Perhaps more importantly, I-O psychologists are needed for research and consulting into the design of proposed changes in organizations and technology that will meet environmental challenges. Engineers in universities and industry are working hard to create new designs that will mitigate global climate change. I-O psychologists should be active in the research community so that such designs, from the earliest conceptual stages, will be optimized for worker productivity and stress. Newly designed green buildings were originally conceived for energy and cost savings but unexpected benefits have been found due to their enhancement of worker productivity and well being. The aerospace firm Lockheed Martin found that absenteeism fell by 15% after it moved 2,500 employees into a new green building, which paid for the buildings higher construction costs within a year (Economist, 2004). I-O psychologists should be at the forefront of the design process so such worker-related benefits are achieved with all environmentally motivated projects.

Given that ecological trends will require adjustments in the workplace (that we can only begin to imagine at this point), psychologists have good reason to keep abreast of findings from the environmental sciences. After all, these individuals will play a key role in working with management to address the required adjustments. Changes associated with environmental change will impact recruitment, training and development, organizational communication, incentive systems, and all the other areas of I-O expertise. How to accommodate lifestyle change while maintaining performance, positive attitudes, safety and health, and quality of work life (QWL) will be a major challenge to I-O practitioners in the decades ahead.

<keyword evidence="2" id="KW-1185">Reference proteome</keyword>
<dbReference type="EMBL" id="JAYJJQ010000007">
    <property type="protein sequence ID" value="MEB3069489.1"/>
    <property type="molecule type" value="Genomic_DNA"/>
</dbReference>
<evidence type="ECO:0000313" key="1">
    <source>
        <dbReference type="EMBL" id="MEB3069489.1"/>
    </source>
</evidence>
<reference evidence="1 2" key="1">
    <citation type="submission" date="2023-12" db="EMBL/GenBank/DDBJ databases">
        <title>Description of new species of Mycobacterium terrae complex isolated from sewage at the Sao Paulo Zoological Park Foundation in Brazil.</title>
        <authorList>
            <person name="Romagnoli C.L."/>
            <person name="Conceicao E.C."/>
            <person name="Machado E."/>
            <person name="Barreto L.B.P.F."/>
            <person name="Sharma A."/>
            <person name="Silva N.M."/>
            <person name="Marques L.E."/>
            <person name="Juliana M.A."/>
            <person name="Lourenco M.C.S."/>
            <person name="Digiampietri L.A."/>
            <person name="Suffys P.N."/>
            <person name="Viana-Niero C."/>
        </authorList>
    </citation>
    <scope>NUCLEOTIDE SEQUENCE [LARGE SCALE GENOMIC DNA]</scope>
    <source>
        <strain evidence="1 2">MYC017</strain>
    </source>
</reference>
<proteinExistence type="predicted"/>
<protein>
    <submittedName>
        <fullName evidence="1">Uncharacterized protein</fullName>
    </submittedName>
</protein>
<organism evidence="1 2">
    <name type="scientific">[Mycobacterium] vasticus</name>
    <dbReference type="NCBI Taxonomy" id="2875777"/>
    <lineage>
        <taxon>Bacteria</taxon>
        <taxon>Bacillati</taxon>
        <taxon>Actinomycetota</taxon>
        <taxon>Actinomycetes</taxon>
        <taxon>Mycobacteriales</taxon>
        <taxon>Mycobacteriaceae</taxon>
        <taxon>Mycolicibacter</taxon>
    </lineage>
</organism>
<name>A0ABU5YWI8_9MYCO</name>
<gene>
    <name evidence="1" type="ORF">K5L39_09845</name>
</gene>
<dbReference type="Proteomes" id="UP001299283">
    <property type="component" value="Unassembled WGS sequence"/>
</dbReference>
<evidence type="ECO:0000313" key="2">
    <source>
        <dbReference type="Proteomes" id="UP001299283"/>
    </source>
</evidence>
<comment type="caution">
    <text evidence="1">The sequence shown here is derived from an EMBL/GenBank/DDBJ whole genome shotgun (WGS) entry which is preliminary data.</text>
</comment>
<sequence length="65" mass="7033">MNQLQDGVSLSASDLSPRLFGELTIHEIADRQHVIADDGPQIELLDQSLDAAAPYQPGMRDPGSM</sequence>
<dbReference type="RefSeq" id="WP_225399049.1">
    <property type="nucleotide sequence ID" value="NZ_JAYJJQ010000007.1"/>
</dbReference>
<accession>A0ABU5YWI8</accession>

A second reason for I-O attention to environmental trends has to do with energy consumption. As mentioned above, use of fossil fuels for energy is a major contributor to global climate change. Individual and domestic use accounts for only 32% of total energy consumption in the U.S.; industrial and commercial/service use are responsible for 68% (Gardner & Stern, 2002; see comparable data at Energy Information Administration, 2004). Although it seems reasonable that individuals should be mindful of their energy consumption when at home or engaged in private activities, the greater opportunity for energy savings and conservation is in the workplace. Organizations of all kindsmanufacturing, government services, educational institutions, retail establishments, entertainment venues, military organizationsall account for far more fossil fuel consumption than does private activity. And it is within these varied organizations and institutions that 58% of I-O psychologists make a living (Landy & Conte, 2004). Because of where they work, I-O psychologists are in position to encourage optimal environmental decisions where the greatest gains are to be made.